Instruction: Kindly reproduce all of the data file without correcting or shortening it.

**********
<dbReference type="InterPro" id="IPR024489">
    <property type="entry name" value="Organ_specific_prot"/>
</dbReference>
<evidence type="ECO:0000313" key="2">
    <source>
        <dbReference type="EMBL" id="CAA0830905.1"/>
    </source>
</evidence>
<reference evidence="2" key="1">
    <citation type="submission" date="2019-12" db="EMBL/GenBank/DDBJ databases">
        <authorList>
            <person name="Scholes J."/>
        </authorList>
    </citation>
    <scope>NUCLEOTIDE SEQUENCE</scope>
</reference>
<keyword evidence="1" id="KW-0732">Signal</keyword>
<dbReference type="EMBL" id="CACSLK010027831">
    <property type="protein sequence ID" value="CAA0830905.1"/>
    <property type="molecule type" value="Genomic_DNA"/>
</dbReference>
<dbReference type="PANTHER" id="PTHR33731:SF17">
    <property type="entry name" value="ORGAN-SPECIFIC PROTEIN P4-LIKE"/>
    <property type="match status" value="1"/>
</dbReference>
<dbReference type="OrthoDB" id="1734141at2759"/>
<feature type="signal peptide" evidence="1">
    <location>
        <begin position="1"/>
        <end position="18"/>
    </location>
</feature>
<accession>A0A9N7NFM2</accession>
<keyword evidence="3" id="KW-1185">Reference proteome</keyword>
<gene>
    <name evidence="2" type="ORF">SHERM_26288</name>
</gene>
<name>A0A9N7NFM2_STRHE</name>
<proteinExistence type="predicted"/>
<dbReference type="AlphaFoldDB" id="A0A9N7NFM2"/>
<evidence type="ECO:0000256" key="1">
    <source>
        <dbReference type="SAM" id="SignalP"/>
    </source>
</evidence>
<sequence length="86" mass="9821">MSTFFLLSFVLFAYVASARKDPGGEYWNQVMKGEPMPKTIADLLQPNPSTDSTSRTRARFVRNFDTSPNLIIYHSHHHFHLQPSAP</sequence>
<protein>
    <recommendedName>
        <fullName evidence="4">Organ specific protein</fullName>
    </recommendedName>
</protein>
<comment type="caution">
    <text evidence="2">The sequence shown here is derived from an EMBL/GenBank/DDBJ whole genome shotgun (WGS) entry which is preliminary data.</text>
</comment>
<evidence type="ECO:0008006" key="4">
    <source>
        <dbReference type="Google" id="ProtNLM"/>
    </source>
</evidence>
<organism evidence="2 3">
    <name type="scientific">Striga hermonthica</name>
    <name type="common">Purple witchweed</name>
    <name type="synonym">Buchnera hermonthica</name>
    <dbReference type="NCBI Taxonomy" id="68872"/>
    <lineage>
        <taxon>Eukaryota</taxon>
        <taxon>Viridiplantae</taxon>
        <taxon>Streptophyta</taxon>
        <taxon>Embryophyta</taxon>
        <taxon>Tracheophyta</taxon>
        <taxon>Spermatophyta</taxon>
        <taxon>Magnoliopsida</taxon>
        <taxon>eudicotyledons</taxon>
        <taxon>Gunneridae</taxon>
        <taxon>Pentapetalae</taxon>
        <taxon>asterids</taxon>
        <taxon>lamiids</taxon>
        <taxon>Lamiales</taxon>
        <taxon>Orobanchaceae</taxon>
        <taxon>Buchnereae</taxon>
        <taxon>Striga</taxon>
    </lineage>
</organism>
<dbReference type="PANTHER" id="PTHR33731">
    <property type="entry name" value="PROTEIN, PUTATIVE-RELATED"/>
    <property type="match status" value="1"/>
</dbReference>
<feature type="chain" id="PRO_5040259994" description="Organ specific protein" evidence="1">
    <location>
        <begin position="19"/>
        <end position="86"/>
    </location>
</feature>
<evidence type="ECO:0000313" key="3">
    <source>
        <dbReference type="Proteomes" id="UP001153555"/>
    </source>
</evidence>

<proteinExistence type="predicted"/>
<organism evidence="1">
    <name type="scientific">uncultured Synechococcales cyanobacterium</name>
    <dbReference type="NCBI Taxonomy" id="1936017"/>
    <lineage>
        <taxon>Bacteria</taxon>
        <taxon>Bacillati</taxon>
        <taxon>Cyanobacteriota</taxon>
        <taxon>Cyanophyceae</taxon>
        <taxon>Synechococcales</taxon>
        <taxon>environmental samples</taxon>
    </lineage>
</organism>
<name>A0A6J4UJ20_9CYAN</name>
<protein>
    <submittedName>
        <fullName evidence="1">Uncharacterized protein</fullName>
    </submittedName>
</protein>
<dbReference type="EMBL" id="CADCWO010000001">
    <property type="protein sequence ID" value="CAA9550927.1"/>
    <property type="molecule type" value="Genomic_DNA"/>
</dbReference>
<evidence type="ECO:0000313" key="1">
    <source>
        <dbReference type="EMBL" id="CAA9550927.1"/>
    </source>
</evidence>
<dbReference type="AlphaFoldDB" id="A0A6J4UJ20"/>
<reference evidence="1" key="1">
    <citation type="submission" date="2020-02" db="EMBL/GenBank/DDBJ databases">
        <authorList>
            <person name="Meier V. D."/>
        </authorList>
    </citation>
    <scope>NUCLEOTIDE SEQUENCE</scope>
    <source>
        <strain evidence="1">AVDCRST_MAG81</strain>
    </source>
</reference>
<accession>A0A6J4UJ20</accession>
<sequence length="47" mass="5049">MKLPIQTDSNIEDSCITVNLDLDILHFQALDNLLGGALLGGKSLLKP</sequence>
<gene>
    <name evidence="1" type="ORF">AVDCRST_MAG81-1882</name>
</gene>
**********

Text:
<dbReference type="InterPro" id="IPR024489">
    <property type="entry name" value="Organ_specific_prot"/>
</dbReference>
<evidence type="ECO:0000313" key="2">
    <source>
        <dbReference type="EMBL" id="CAA0830905.1"/>
    </source>
</evidence>
<reference evidence="2" key="1">
    <citation type="submission" date="2019-12" db="EMBL/GenBank/DDBJ databases">
        <authorList>
            <person name="Scholes J."/>
        </authorList>
    </citation>
    <scope>NUCLEOTIDE SEQUENCE</scope>
</reference>
<keyword evidence="1" id="KW-0732">Signal</keyword>
<dbReference type="EMBL" id="CACSLK010027831">
    <property type="protein sequence ID" value="CAA0830905.1"/>
    <property type="molecule type" value="Genomic_DNA"/>
</dbReference>
<dbReference type="PANTHER" id="PTHR33731:SF17">
    <property type="entry name" value="ORGAN-SPECIFIC PROTEIN P4-LIKE"/>
    <property type="match status" value="1"/>
</dbReference>
<dbReference type="OrthoDB" id="1734141at2759"/>
<feature type="signal peptide" evidence="1">
    <location>
        <begin position="1"/>
        <end position="18"/>
    </location>
</feature>
<accession>A0A9N7NFM2</accession>
<keyword evidence="3" id="KW-1185">Reference proteome</keyword>
<gene>
    <name evidence="2" type="ORF">SHERM_26288</name>
</gene>
<name>A0A9N7NFM2_STRHE</name>
<proteinExistence type="predicted"/>
<dbReference type="AlphaFoldDB" id="A0A9N7NFM2"/>
<evidence type="ECO:0000256" key="1">
    <source>
        <dbReference type="SAM" id="SignalP"/>
    </source>
</evidence>
<sequence length="86" mass="9821">MSTFFLLSFVLFAYVASARKDPGGEYWNQVMKGEPMPKTIADLLQPNPSTDSTSRTRARFVRNFDTSPNLIIYHSHHHFHLQPSAP</sequence>
<protein>
    <recommendedName>
        <fullName evidence="4">Organ specific protein</fullName>
    </recommendedName>
</protein>
<comment type="caution">
    <text evidence="2">The sequence shown here is derived from an EMBL/GenBank/DDBJ whole genome shotgun (WGS) entry which is preliminary data.</text>
</comment>
<evidence type="ECO:0008006" key="4">
    <source>
        <dbReference type="Google" id="ProtNLM"/>
    </source>
</evidence>
<organism evidence="2 3">
    <name type="scientific">Striga hermonthica</name>
    <name type="common">Purple witchweed</name>
    <name type="synonym">Buchnera hermonthica</name>
    <dbReference type="NCBI Taxonomy" id="68872"/>
    <lineage>
        <taxon>Eukaryota</taxon>
        <taxon>Viridiplantae</taxon>
        <taxon>Streptophyta</taxon>
        <taxon>Embryophyta</taxon>
        <taxon>Tracheophyta</taxon>
        <taxon>Spermatophyta</taxon>
        <taxon>Magnoliopsida</taxon>
        <taxon>eudicotyledons</taxon>
        <taxon>Gunneridae</taxon>
        <taxon>Pentapetalae</taxon>
        <taxon>asterids</taxon>
        <taxon>lamiids</taxon>
        <taxon>Lamiales</taxon>
        <taxon>Orobanchaceae</taxon>
        <taxon>Buchnereae</taxon>
        <taxon>Striga</taxon>
    </lineage>
</organism>
<dbReference type="PANTHER" id="PTHR33731">
    <property type="entry name" value="PROTEIN, PUTATIVE-RELATED"/>
    <property type="match status" value="1"/>
</dbReference>
<feature type="chain" id="PRO_5040259994" description="Organ specific protein" evidence="1">
    <location>
        <begin position="19"/>
        <end position="86"/>
    </location>
</feature>
<evidence type="ECO:0000313" key="3">
    <source>
        <dbReference type="Proteomes" id="UP001153555"/>
    </source>
</evidence>

<proteinExistence type="predicted"/>
<organism evidence="1">
    <name type="scientific">uncultured Synechococcales cyanobacterium</name>
    <dbReference type="NCBI Taxonomy" id="1936017"/>
    <lineage>
        <taxon>Bacteria</taxon>
        <taxon>Bacillati</taxon>
        <taxon>Cyanobacteriota</taxon>
        <taxon>Cyanophyceae</taxon>
        <taxon>Synechococcales</taxon>
        <taxon>environmental samples</taxon>
    </lineage>
</organism>
<name>A0A6J4UJ20_9CYAN</name>
<protein>
    <submittedName>
        <fullName evidence="1">Uncharacterized protein</fullName>
    </submittedName>
</protein>
<dbReference type="EMBL" id="CADCWO010000001">
    <property type="protein sequence ID" value="CAA9550927.1"/>
    <property type="molecule type" value="Genomic_DNA"/>
</dbReference>
<evidence type="ECO:0000313" key="1">
    <source>
        <dbReference type="EMBL" id="CAA9550927.1"/>
    </source>
</evidence>
<dbReference type="AlphaFoldDB" id="A0A6J4UJ20"/>
<reference evidence="1" key="1">
    <citation type="submission" date="2020-02" db="EMBL/GenBank/DDBJ databases">
        <authorList>
            <person name="Meier V. D."/>
        </authorList>
    </citation>
    <scope>NUCLEOTIDE SEQUENCE</scope>
    <source>
        <strain evidence="1">AVDCRST_MAG81</strain>
    </source>
</reference>
<accession>A0A6J4UJ20</accession>
<sequence length="47" mass="5049">MKLPIQTDSNIEDSCITVNLDLDILHFQALDNLLGGALLGGKSLLKP</sequence>
<gene>
    <name evidence="1" type="ORF">AVDCRST_MAG81-1882</name>
</gene>